As a point of clarification for any who may have wondered, Milo will be its own, standalone application, just like Silo; it's running on the Unreal Engine but doesn't require you to have the Unreal editor installed. We also have a question for you: what other 3D tools are you aware of which support multiple users in these ways? How (and how well) do they work? Any other interesting networking uses you've seen or would like to see?

We also enabled and tested raytracing support, and all is working there. We'll need to grab a newer graphics card at some point, though, before we can really see that shine and have something to show you all. We're excited to try it out more fully in the future!

-John
Milo Update: more fundamentals
3D Modeling / October 22nd, 2019 4:11 pm

The past couple of weeks we've been largely focused on the upcoming new version of CameraBag, but we've also quietly made good progress on fundamentals in Milo. We created a new selection system and have face and object selections (with multi-select) and manipulation working with the new system. This was more complex than it may sound, but the result is a very solid foundation. It's fun to start being able to play with shapes while all the realtime rendering capabilities of UE are active.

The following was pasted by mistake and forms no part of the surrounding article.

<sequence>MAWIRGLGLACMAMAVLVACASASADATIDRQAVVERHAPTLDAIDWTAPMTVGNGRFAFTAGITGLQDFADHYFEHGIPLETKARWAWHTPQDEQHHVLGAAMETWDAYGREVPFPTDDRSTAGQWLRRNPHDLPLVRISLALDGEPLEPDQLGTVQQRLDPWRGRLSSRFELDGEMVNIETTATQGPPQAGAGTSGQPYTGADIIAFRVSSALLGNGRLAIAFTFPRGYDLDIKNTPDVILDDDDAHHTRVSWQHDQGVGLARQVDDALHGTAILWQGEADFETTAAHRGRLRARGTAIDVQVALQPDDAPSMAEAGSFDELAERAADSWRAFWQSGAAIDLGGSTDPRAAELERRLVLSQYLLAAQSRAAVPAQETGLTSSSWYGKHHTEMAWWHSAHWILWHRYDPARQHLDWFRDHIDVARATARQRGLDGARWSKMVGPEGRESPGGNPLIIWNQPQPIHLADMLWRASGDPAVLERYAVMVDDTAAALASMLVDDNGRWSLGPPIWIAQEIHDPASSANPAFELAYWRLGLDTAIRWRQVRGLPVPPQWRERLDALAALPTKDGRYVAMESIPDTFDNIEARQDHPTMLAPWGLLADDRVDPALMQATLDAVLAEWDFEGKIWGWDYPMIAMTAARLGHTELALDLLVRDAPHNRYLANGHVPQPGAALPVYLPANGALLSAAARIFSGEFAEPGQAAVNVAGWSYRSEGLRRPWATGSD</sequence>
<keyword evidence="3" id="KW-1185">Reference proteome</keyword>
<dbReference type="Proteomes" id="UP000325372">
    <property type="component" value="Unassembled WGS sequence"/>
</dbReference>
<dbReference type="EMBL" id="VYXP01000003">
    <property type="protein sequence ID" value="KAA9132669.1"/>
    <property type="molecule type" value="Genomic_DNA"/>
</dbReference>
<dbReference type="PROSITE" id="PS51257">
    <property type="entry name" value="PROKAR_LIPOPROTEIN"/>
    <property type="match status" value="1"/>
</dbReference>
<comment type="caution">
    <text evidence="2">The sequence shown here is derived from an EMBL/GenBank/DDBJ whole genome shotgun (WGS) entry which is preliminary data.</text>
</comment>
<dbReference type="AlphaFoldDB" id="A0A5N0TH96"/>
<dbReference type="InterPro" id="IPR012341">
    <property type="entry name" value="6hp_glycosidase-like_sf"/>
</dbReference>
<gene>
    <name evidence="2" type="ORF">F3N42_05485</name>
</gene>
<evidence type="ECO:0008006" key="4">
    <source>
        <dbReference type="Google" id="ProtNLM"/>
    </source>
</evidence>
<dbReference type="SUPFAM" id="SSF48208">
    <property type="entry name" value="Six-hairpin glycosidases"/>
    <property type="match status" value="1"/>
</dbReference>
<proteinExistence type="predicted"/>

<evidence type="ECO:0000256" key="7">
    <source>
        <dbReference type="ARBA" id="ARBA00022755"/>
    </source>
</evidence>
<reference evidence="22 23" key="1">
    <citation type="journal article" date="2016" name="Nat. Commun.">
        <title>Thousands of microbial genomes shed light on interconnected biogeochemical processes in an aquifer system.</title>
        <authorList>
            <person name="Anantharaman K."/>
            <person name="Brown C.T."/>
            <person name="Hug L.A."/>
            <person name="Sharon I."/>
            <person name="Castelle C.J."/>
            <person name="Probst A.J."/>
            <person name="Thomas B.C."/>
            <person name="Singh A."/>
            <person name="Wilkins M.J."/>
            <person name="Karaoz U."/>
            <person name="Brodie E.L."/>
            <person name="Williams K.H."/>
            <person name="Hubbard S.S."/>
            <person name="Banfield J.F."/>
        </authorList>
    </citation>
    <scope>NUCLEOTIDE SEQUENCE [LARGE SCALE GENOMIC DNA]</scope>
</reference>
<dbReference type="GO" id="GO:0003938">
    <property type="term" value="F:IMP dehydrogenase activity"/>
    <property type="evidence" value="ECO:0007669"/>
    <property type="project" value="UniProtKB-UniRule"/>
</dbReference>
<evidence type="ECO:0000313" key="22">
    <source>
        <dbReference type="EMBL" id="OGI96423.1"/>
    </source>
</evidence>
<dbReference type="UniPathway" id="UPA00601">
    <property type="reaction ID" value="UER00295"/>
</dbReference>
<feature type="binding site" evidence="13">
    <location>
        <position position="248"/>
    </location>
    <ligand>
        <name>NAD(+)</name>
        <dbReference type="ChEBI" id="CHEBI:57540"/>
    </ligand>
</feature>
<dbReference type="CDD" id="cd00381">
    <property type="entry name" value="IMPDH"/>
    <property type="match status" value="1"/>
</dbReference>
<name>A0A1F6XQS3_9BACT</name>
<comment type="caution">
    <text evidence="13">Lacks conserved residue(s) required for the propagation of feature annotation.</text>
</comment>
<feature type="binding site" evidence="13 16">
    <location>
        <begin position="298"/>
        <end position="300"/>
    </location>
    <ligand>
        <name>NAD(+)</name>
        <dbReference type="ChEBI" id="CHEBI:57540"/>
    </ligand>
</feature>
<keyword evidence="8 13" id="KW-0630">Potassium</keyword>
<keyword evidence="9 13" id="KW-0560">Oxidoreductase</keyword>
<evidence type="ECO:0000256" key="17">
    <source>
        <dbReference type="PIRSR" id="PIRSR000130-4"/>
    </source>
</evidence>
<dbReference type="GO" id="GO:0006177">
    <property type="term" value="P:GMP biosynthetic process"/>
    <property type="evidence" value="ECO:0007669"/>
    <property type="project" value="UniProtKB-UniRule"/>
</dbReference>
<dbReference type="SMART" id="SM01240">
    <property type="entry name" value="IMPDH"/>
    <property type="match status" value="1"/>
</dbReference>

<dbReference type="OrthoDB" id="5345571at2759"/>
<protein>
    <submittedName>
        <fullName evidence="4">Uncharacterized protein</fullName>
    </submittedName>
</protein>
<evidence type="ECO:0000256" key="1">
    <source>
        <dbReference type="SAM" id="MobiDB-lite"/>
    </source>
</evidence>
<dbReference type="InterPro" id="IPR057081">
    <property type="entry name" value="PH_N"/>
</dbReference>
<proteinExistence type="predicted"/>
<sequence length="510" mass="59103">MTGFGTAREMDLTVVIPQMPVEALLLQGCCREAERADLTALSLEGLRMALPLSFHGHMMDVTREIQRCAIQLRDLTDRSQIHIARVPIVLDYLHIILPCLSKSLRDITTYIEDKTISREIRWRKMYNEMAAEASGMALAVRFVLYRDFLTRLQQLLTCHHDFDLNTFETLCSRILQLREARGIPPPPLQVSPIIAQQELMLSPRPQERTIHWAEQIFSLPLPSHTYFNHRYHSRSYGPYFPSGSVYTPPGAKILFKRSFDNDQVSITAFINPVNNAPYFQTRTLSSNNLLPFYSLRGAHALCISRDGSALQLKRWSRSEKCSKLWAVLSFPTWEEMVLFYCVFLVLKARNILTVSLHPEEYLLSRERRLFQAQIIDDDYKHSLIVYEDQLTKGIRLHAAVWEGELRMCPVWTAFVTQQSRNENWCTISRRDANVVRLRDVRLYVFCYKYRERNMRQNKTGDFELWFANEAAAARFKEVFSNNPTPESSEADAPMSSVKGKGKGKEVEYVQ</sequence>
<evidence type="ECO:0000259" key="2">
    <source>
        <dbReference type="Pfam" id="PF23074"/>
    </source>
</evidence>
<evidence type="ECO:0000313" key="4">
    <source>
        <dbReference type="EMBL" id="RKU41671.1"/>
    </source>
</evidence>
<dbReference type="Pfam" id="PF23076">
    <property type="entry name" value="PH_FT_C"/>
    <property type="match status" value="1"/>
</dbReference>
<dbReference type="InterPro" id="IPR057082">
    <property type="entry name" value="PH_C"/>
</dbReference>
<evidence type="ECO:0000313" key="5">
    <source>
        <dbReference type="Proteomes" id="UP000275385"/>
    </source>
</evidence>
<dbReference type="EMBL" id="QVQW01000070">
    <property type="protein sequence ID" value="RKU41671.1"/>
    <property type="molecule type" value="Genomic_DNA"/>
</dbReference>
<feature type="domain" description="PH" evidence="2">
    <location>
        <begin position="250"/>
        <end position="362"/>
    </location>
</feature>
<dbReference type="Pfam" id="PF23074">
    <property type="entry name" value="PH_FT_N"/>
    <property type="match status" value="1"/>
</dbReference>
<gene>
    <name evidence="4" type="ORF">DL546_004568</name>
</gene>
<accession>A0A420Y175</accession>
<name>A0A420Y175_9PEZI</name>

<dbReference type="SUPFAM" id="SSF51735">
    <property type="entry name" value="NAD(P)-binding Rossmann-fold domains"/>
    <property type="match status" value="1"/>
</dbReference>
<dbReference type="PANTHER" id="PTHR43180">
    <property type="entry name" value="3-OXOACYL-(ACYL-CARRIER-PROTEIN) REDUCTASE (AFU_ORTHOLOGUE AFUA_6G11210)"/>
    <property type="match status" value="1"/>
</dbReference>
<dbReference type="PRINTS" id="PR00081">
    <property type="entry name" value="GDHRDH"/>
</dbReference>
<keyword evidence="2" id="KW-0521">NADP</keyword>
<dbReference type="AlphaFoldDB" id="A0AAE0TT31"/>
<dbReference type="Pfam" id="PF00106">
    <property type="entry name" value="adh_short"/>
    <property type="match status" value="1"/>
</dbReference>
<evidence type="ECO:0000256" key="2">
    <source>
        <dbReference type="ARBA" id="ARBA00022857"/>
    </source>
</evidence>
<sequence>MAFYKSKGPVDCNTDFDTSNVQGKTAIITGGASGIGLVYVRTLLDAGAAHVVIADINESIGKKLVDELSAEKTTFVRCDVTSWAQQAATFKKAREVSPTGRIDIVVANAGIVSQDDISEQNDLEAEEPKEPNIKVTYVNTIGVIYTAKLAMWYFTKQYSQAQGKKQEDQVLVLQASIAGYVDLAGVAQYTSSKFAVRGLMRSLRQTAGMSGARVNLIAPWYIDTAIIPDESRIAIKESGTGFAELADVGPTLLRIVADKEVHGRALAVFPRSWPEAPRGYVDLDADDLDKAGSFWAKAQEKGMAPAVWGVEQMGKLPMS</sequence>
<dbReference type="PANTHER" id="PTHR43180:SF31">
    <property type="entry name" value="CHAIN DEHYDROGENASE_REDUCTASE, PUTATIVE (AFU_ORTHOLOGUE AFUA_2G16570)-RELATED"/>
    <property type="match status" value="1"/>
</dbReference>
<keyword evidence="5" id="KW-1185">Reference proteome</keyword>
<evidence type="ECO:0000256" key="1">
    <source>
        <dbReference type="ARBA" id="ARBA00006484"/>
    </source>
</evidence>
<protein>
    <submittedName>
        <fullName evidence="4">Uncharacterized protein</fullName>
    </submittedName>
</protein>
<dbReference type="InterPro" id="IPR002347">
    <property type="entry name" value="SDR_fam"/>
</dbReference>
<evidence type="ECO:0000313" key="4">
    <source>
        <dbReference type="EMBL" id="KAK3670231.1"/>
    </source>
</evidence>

We also enabled and tested raytracing support, and all is working there. We'll need to grab a newer graphics card at some point, though, before we can really see that shine and have something to show you all. We're excited to try it out more fully in the future!

-John

[edit: whoops, sorry about that offset cursor in the gif]

Exciting news for Milo!
3D Modeling / September 20th, 2019 12:22 pm




We're thrilled to announce we've received a MegaGrant from Epic Games for Milo, our Unreal Engine-based companion to Silo which we envision as a realtime renderer, modeler, and much more. Milo was already under active development in the background, but this grant makes a huge difference; it will allow us to take several months and really focus on experimenting and exploring the possibilities.